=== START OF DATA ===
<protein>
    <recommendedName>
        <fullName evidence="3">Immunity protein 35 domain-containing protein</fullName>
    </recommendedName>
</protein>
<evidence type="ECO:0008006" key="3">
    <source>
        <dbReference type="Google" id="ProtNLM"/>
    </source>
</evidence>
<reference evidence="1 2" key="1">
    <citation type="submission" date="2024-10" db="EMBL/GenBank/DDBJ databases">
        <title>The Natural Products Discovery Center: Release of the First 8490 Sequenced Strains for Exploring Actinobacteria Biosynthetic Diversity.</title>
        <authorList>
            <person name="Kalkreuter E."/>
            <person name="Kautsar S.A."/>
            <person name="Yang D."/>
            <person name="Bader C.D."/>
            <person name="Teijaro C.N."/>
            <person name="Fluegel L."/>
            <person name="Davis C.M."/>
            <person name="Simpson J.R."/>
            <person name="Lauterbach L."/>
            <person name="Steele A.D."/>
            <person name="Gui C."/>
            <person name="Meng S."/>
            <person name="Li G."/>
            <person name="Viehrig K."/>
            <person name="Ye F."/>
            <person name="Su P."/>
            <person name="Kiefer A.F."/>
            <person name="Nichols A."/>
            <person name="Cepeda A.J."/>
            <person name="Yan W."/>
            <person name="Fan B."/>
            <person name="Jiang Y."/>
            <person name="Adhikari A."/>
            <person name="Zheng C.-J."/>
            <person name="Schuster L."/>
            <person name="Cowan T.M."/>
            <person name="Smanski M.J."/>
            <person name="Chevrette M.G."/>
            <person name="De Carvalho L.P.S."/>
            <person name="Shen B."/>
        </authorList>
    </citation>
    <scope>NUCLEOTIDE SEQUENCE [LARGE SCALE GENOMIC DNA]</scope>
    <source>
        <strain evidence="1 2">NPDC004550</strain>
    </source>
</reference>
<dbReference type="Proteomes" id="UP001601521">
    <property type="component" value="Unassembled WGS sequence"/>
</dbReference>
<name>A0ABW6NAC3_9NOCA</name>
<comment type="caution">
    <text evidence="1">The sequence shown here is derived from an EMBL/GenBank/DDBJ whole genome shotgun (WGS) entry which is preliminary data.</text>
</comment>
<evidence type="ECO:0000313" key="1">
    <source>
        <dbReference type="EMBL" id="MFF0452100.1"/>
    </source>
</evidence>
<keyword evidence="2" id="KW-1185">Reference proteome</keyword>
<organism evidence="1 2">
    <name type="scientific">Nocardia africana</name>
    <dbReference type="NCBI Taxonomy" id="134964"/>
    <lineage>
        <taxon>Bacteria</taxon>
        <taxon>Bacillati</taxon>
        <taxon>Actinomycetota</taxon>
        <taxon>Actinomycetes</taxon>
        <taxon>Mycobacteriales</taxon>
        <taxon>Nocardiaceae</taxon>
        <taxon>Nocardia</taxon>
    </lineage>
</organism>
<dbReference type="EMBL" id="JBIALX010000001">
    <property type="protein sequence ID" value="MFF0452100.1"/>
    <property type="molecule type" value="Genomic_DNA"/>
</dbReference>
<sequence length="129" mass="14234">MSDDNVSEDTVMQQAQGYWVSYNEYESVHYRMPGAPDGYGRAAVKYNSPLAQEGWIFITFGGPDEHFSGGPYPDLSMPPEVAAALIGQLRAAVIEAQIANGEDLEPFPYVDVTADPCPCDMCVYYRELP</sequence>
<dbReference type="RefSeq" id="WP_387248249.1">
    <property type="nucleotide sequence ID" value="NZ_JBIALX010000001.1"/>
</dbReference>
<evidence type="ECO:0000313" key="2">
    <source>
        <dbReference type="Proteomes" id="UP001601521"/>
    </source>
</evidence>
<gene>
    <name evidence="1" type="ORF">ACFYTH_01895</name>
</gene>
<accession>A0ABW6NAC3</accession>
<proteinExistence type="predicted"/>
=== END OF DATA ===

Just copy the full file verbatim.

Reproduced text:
<protein>
    <recommendedName>
        <fullName evidence="3">Immunity protein 35 domain-containing protein</fullName>
    </recommendedName>
</protein>
<evidence type="ECO:0008006" key="3">
    <source>
        <dbReference type="Google" id="ProtNLM"/>
    </source>
</evidence>
<reference evidence="1 2" key="1">
    <citation type="submission" date="2024-10" db="EMBL/GenBank/DDBJ databases">
        <title>The Natural Products Discovery Center: Release of the First 8490 Sequenced Strains for Exploring Actinobacteria Biosynthetic Diversity.</title>
        <authorList>
            <person name="Kalkreuter E."/>
            <person name="Kautsar S.A."/>
            <person name="Yang D."/>
            <person name="Bader C.D."/>
            <person name="Teijaro C.N."/>
            <person name="Fluegel L."/>
            <person name="Davis C.M."/>
            <person name="Simpson J.R."/>
            <person name="Lauterbach L."/>
            <person name="Steele A.D."/>
            <person name="Gui C."/>
            <person name="Meng S."/>
            <person name="Li G."/>
            <person name="Viehrig K."/>
            <person name="Ye F."/>
            <person name="Su P."/>
            <person name="Kiefer A.F."/>
            <person name="Nichols A."/>
            <person name="Cepeda A.J."/>
            <person name="Yan W."/>
            <person name="Fan B."/>
            <person name="Jiang Y."/>
            <person name="Adhikari A."/>
            <person name="Zheng C.-J."/>
            <person name="Schuster L."/>
            <person name="Cowan T.M."/>
            <person name="Smanski M.J."/>
            <person name="Chevrette M.G."/>
            <person name="De Carvalho L.P.S."/>
            <person name="Shen B."/>
        </authorList>
    </citation>
    <scope>NUCLEOTIDE SEQUENCE [LARGE SCALE GENOMIC DNA]</scope>
    <source>
        <strain evidence="1 2">NPDC004550</strain>
    </source>
</reference>
<dbReference type="Proteomes" id="UP001601521">
    <property type="component" value="Unassembled WGS sequence"/>
</dbReference>
<name>A0ABW6NAC3_9NOCA</name>
<comment type="caution">
    <text evidence="1">The sequence shown here is derived from an EMBL/GenBank/DDBJ whole genome shotgun (WGS) entry which is preliminary data.</text>
</comment>
<evidence type="ECO:0000313" key="1">
    <source>
        <dbReference type="EMBL" id="MFF0452100.1"/>
    </source>
</evidence>
<keyword evidence="2" id="KW-1185">Reference proteome</keyword>
<organism evidence="1 2">
    <name type="scientific">Nocardia africana</name>
    <dbReference type="NCBI Taxonomy" id="134964"/>
    <lineage>
        <taxon>Bacteria</taxon>
        <taxon>Bacillati</taxon>
        <taxon>Actinomycetota</taxon>
        <taxon>Actinomycetes</taxon>
        <taxon>Mycobacteriales</taxon>
        <taxon>Nocardiaceae</taxon>
        <taxon>Nocardia</taxon>
    </lineage>
</organism>
<dbReference type="EMBL" id="JBIALX010000001">
    <property type="protein sequence ID" value="MFF0452100.1"/>
    <property type="molecule type" value="Genomic_DNA"/>
</dbReference>
<sequence length="129" mass="14234">MSDDNVSEDTVMQQAQGYWVSYNEYESVHYRMPGAPDGYGRAAVKYNSPLAQEGWIFITFGGPDEHFSGGPYPDLSMPPEVAAALIGQLRAAVIEAQIANGEDLEPFPYVDVTADPCPCDMCVYYRELP</sequence>
<dbReference type="RefSeq" id="WP_387248249.1">
    <property type="nucleotide sequence ID" value="NZ_JBIALX010000001.1"/>
</dbReference>
<evidence type="ECO:0000313" key="2">
    <source>
        <dbReference type="Proteomes" id="UP001601521"/>
    </source>
</evidence>
<gene>
    <name evidence="1" type="ORF">ACFYTH_01895</name>
</gene>
<accession>A0ABW6NAC3</accession>
<proteinExistence type="predicted"/>